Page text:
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Everyone else is arguing about HTML 5’s video codecs. Why can’t I?

Ryan Paul at Ars Technica wrote this great overview of the argument. In short:

It’s pointless to argue whether the adopted standard should be a free codec. The H.264 camp screams about practicality and the Theora camp screams about principle. Both are entrenched in their positions: Google is a toss-up for Chrome, but they’re unlikely to support Theora on YouTube, the biggest and most influential video site by far. Apple will never support Theora. Mozilla will never support H.264. (I’m on the H.264 side for numerous practical reasons, but it doesn’t really matter — I’d love it if everyone supported both.)

Effectively, the bickering has killed any chance that the HTML 5 <video> element had of being used on any meaningful scale.

The purpose was to remove complexity for browsers, authors, and users, but it has only added it.

Know what’s a lot simpler?


Yes, the Flash that we were trying to get away from.

Because Adobe doesn’t care that H.264 isn’t free. Flash supports the same formats on every browser. Even IE. And authors only need to encode, store, cache, and track one file per video.

In fact, you can use your choice of numerous tools — free or commercial, command-line or graphical, all-in-one or specialized, Linux or OS X or Windows — to encode H.264 video with AAC audio in an .MP4 or .MOV container. Then you can play that file on:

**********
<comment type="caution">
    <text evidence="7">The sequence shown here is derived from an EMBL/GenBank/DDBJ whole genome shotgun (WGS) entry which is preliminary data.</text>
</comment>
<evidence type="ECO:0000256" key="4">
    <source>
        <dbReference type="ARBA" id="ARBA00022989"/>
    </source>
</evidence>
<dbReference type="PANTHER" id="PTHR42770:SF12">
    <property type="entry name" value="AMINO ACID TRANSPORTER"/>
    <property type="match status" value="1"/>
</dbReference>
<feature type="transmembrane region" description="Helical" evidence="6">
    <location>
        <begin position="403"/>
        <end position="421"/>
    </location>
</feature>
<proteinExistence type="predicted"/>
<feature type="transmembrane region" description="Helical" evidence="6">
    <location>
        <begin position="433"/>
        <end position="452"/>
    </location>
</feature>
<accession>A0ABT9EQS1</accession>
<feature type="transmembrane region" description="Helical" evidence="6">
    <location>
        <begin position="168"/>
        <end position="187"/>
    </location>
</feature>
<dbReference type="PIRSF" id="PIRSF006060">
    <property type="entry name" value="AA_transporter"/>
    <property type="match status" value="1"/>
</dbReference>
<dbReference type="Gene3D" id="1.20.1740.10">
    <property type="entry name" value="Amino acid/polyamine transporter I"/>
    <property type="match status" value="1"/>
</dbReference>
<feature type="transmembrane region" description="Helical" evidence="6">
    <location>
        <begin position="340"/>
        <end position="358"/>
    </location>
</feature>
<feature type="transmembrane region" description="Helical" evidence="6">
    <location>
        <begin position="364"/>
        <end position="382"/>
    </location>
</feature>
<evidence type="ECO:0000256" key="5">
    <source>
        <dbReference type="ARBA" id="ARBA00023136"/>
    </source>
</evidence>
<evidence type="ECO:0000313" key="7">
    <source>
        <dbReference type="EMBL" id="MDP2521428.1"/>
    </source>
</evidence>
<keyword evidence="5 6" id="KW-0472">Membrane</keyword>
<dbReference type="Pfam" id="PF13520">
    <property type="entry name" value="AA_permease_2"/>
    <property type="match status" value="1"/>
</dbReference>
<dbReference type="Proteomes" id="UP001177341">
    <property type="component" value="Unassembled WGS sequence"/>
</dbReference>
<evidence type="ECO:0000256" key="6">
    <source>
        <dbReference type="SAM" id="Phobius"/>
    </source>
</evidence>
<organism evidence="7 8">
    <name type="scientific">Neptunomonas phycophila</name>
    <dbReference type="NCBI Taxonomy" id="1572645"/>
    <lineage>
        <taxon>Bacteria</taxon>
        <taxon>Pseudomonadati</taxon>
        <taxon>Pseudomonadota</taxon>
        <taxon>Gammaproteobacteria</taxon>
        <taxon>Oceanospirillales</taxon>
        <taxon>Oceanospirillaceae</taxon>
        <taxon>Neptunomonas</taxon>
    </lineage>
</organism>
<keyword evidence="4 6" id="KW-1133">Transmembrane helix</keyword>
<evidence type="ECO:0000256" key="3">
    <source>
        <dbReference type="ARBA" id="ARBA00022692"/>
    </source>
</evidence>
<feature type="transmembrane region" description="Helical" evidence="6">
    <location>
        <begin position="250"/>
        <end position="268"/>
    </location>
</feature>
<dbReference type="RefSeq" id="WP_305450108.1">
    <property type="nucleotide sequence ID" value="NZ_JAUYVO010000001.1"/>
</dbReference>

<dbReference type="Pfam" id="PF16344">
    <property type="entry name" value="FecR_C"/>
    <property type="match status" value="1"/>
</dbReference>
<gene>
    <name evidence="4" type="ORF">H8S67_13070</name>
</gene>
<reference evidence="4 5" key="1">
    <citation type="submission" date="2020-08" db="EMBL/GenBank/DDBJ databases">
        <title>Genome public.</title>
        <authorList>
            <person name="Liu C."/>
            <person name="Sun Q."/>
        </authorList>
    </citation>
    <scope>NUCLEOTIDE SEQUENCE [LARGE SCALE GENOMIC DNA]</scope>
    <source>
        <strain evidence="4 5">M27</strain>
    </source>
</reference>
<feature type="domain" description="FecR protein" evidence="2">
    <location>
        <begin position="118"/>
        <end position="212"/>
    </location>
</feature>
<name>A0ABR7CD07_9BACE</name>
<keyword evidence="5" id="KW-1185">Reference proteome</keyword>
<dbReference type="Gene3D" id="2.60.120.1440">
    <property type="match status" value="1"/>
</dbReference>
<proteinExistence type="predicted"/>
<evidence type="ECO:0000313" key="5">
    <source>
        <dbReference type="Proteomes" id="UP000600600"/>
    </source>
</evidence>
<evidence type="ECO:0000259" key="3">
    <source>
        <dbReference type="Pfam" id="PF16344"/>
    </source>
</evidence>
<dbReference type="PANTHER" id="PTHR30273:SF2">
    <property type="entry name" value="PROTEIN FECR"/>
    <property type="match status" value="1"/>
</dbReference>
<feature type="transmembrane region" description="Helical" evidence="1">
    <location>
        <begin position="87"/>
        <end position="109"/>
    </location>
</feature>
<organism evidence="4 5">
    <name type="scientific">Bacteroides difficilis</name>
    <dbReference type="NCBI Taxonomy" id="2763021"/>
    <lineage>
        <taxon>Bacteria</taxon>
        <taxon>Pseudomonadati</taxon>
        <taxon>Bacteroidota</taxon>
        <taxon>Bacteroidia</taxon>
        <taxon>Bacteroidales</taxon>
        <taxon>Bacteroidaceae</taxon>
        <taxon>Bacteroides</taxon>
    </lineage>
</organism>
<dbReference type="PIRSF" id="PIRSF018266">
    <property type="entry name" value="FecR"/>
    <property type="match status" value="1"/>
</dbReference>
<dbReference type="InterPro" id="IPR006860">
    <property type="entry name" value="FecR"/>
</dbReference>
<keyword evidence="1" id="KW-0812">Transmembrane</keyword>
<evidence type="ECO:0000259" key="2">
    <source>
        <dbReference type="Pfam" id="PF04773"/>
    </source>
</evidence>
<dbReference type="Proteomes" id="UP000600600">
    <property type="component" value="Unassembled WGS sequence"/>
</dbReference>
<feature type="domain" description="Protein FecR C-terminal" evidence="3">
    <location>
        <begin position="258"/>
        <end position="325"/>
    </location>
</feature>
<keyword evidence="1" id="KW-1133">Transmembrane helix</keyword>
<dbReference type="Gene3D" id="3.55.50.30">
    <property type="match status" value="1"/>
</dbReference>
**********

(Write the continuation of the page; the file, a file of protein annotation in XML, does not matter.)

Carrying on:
How does that list look for a Theora/Vorbis .OGV file?

It doesn’t matter that H.264 isn’t technically free: it’s near-universal and incredibly practical. MP3 isn’t free, but it’s everywhere, except where it has been replaced with the also-not-free AAC. Until last year, JPEG was under possible patent restrictions, but it has been supported by every version of every Mozilla browser.

By not supporting the practical format, Mozilla isn’t making a brave statement or taking a stand: they’re just keeping everyone on Flash and preventing meaningful adoption of HTML 5’s <video> element.

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